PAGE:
Despite any truth or accuracy as to the content of this film it is still one worth your time.  It’s a significant movie because it convinced so many people with its message that the case was actually re-opened by the government.  What did the government find in that investigation? Nothing, new evidence was released and scheduled for eventual release but nothing was uncovered to change what we already know.  Still, when a movie is powerful enough to call for government action it’s something worth remembering.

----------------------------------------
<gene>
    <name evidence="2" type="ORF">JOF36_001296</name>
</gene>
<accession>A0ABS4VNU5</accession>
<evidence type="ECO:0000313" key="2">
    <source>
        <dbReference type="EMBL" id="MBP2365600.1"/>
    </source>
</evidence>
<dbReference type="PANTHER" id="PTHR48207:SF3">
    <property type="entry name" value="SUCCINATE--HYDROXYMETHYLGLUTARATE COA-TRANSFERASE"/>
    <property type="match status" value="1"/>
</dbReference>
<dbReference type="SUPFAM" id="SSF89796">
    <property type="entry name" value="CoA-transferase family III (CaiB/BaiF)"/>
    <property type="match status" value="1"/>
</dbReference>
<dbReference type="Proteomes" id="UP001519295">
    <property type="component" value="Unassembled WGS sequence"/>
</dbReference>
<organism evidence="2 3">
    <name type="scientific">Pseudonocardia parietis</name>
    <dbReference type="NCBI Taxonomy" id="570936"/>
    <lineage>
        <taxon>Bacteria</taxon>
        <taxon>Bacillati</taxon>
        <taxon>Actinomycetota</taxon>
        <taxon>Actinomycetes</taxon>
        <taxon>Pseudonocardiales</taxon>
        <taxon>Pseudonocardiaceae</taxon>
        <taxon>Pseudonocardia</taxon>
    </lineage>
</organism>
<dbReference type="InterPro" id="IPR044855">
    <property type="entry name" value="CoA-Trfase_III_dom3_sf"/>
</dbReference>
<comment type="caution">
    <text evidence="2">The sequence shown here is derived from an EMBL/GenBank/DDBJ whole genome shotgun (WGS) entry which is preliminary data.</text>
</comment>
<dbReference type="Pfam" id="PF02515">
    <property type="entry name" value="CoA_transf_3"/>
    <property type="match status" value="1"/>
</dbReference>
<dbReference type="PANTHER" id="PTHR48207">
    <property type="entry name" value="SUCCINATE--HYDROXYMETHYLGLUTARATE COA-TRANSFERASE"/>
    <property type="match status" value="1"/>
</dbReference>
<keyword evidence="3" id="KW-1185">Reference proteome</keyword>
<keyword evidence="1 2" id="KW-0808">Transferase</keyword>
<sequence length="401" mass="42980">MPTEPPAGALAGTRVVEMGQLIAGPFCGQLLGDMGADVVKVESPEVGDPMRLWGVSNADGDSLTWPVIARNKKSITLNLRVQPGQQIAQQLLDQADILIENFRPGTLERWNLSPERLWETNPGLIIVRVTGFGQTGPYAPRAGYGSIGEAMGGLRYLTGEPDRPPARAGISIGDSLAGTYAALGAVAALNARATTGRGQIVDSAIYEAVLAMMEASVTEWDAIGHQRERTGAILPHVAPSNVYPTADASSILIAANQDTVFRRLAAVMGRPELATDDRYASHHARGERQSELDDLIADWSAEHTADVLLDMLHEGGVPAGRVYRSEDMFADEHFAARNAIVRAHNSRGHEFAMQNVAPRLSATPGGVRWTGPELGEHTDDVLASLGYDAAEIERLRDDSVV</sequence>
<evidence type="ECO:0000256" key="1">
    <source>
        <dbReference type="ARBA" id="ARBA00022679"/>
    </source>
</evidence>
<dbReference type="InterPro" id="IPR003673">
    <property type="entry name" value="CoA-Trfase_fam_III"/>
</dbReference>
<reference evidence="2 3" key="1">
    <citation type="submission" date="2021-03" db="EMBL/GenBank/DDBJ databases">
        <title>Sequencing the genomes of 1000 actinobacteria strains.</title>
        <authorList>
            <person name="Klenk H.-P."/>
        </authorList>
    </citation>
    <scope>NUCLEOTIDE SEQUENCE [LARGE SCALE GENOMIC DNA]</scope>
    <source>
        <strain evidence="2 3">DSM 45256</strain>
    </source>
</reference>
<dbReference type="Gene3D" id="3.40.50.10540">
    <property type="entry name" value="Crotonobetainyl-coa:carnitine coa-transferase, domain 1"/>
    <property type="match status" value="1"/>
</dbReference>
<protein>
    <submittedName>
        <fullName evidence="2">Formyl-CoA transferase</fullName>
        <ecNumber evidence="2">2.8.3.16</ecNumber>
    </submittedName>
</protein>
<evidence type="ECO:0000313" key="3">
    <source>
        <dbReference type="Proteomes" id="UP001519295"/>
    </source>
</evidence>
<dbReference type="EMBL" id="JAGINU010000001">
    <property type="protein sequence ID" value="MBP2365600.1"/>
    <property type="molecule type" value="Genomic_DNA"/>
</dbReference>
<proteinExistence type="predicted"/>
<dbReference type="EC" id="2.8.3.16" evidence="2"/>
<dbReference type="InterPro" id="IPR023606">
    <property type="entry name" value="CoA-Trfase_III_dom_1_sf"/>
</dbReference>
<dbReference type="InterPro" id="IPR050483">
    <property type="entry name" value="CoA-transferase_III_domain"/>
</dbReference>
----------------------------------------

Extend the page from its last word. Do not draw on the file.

So while its message is way off base it’s still an incredible movie.  The cast is so large it would take me forever to go through everybody involved but I will say they all did a terrific job.  Gary Oldman might as well have actually been Lee Harvey Oswald he fit the part so well.  Joe Pesci was on the spot as usual, nobody brings intensity to a role quite like him.  Tommy Lee Jones plays a great part but I don’t think it was his best role in an Oliver Stone movie.  John Candy has an incredible cameo that shows he had the potential to be much more than simply a funny guy.  Brian Doyle-Murray was a great choice to play Jack Ruby and he did great. Kevin Costner was a big draw when this movie came out having hit it big the year before with Dances with Wolves.  I have never been a big fan though, and I don’t think he was great in this movie, merely OK.  I probably like him less though because of his obviously forced accent and the fact he played a guy who was quite a bit crazier than he made him out to be.  Sissy Spacek, Wayne Knight, Donald Sutherland, Kevin Bacon, Ed Asner, Michael Rooker, and Laurie Metcalf also should be mentioned because each of them brought something to the film on their own.  I also liked seeing both Walter Matthau and Jack Lemmon in the movie as well, the men were both legends and it is unfortunate that they are not with us today.